2022 was a tumultuous year to say the least. Not only did the combined cryptocurrency market capitalization fall from a whopping three trillion to just one, but many platforms – both centralized and decentralized, were wiped off the face of Web3.

While those who have managed to keep their portfolio intact can attribute that to careful risk management, one bull market theme still lingers in the mind of anyone looking to maximize their returns.

“Where is the best place to yield farm?”

With Ethereum comprising a majority of many portfolios, let’s explore some of the top yield farms, their APRs, and how secure they really are.

Also Read: Everything You Need To Know About The Upcoming Ethereum Shanghai Upgrade

1. Lido Finance (Ethereum Network)

Lido is a liquid staking solution that lowers the barriers to entry for Ethereum 2.0, allowing users to stake their $ETH with no minimum deposit.

Users will then receive $stETH as a receipt token, which automatically rebases to include both the initial $ETH stake value, as well as additional rewards gained by staking the Ether.

Lido charges a 10% fee on staking rewards, with 50% paid to validators and the other half paid to the DAO. The platform also a governance token, $LDO, which is used to vote on the DAO’s cashflows.

Image Courtesy: Lido.fi

Additionally, Lido is the largest protocol by Total Value Locked currently, and strategic investors include Defiance Capital, Dragonfly Capital, Delphi Digital, and Coinbase Ventures to name a few.

Lido also supports liquid staking for Solana, Polygon, Polkadot and Kusama.

Image: stETH/ETH via TradingView

Historical APR: ~4.9%

Risks: Aside from smart contract and DAO management risk, $stETH often trades at a discount to $ETH (as pictured above), due to fear and uncertainty in the markets.

Also Read: Ethereum 2.0 Staking Solution: What Is Lido Protocol ($LDO) And How To Stake Your ETH On It

2. Curve Finance (Ethereum Network)

Assuming you have long-term faith in Lido and $stETH, Curve is a great place to generate additional yield on ETH/stETh pairs. Curve Finance is a decentralized exchange much like Uniswap or Sushiswap, with $CRV being its native governance and Utility token.

Curve finds its niche in low slippage trading between, to, and from, stablecoins and blue chips thanks to its deep liquidity pools. In fact, Curve is the fourth largest protocol by Total Value Locked, and supports 12 Networks in total, including Polygon, Optimism and Avalanche.

With $122M in daily volume, Curve charges a 0.04% trade fee which goes to liquidity providers, and a 0.02% admin fee for the protocol.

Image Courtesy: Dune Analytics

You could also consider staking in the Tricrypto2 pool, which pays out ~ 10% APR. However, the TriCrypto pool is a bit more complex than the ETH/stETH pool, and has exposure to USDT and BTC as well.

Historical APR: ~3.15%

Risks: Smart Contract risk, stETH risk, Impermanent Loss.

Curve’s front end has been compromised before. However, this was discovered to be a flaw by their service provider, and liquidity pools were not at risk.

3. Balancer (Ethereum Network)

If you’re looking for an alternative to Curve Finance, automated Market Maker Balancer also has an stETH/ETH pool available. Currently the 12th largest protocol by Total Value Locked, Balancer currently accounts has grown from being 2% of all DEX volume in 2021, to 14% in 2023.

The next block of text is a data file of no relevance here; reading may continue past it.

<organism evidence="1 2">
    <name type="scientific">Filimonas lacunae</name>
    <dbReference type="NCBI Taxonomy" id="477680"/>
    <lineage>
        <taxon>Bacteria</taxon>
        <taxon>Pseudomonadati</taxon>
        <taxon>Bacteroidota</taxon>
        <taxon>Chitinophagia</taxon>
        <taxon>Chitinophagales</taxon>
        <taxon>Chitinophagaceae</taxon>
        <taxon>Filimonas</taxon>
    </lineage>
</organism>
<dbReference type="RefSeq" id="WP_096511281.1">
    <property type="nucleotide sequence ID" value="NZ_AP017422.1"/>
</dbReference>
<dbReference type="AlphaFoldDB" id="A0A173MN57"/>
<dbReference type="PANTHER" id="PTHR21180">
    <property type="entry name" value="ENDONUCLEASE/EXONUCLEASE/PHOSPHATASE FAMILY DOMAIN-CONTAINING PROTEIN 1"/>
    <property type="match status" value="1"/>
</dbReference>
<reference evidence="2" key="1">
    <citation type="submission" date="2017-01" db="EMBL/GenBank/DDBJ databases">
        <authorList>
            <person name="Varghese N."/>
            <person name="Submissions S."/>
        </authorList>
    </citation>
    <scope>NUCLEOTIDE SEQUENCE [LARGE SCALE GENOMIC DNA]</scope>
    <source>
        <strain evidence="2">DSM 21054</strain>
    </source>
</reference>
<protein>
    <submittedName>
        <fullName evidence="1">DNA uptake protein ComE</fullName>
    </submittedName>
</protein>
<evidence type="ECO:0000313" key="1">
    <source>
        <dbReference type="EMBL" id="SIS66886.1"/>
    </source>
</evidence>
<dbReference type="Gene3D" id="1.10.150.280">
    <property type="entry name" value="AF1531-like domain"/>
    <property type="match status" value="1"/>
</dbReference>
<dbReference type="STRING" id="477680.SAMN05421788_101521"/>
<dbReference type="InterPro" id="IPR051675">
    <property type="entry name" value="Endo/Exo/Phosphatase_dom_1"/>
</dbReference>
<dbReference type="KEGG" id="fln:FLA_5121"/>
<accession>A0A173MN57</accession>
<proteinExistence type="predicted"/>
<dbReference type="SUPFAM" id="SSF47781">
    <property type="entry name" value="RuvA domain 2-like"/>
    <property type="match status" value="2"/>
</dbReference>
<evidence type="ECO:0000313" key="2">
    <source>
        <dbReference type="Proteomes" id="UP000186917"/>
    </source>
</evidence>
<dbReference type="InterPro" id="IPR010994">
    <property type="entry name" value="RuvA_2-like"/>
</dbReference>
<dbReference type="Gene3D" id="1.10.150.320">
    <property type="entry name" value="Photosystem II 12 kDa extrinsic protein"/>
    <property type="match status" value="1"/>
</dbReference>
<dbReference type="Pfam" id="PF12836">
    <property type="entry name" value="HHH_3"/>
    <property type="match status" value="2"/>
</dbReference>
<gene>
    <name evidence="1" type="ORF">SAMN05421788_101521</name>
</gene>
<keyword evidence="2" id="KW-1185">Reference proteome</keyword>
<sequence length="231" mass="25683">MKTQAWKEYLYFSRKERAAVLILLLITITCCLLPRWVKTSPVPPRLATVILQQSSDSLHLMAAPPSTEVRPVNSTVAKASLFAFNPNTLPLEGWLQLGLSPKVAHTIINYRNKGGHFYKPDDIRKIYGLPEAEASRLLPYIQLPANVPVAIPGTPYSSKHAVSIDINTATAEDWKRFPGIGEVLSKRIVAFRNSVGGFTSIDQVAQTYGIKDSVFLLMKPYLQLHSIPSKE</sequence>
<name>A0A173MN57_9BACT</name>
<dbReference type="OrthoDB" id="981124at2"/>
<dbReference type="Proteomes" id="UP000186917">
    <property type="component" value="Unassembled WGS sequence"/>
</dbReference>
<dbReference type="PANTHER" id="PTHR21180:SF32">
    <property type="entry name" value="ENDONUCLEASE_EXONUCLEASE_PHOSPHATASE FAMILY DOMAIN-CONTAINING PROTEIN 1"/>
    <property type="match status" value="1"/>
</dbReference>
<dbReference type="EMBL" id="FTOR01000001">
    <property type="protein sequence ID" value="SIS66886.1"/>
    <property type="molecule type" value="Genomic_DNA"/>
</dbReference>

Image Courtesy: The Block

With a fixed swap fee of 0.04%, its innovative designs for liquidity pools have been an attraction for both liquidity providers as well as traders.

Image Courtesy: Balancer

Historical APR: ~7%

Risks: Smart Contract risk, stETH risk. Balancer was previously exploited for $500,000 in 2021 because of a flaw in its smart contracts.

4. Yearn Finance ( Fantom, Ethereum Networks )

Known as the ‘gateway to De-Fi’, Yearn is an Ethereum-based protocol that aims to build a holistic suite of financial products fully governed by the community. Yearn provides a one-stop solution for optimizing users’ yields on their cryptocurrency assets in an automated and decentralized fashion.

Users can stake their $ETH in Yearn, which will be wrapped into $wETH and deployed into one of the various strategies. You can find out more about the vaults at Yearn HERE.

Image Courtesy: Yearn Finance

The Protocol takes a 20% performance fee for its strategies. However, it charges 0 deposit and management fees for its services.

Yearn was also founded by Andre Cronje, who has been nicknamed the “Godfather of DeFi.”

Historical APR: ~3% (FTM), ~2.4% (ETH)

Risks: Smart Contract Risk, Performance Risk, Third Party Risk (Yearn deposits assets in other DeFi protocols to generate yield). Yearn Finance was hacked for $11 Million in 2021, with the attacker using flash loans to exploit a flaw in one of Yearn’s vaults.

5. Aave ( Ethereum Network)

Aave is a lending and borrowing protocol powered by a Decentralized Autonomous Organization (DAO), which supports 7 different networks, including Ethereum.

Being one of the oldest protocols in DeFi, Aave is known for its reliability, having never been exploited in its long history – despite many attempts. Thanks to its legacy, it currently sits as the third largest protocol by Total Value Locked, at a whopping $4.63 billion dollars.

Image Courtesy: Dune Analytics

While yield on Aave has gone down due to the lack of borrowers, many still choose to stake on Aave, not only due to its historical reliability, but also the ability to borrow against their assets. This means you can quickly free up capital in times of need, without ever having to reduce exposure to $ETH.

$stETH can also be deposited on Aave, but it earns no additional yield. If you wish to avoid the hefty Ethereum Network fees, you can also lend $ETH on one of the other 7 networks, albeit at a lower yield.

Historical APR: ~1.3%

Risks: Smart Contract Risk, Liquidation risk for borrowers.

6. Unslashed (Ethereum Network)

One of the more innovative ways to earn yield on your Ether is Unslashed Finance, an insurance protocol for decentralized finance and institutions. Coverage is purchased by a user, and insured through capital provided by market participants.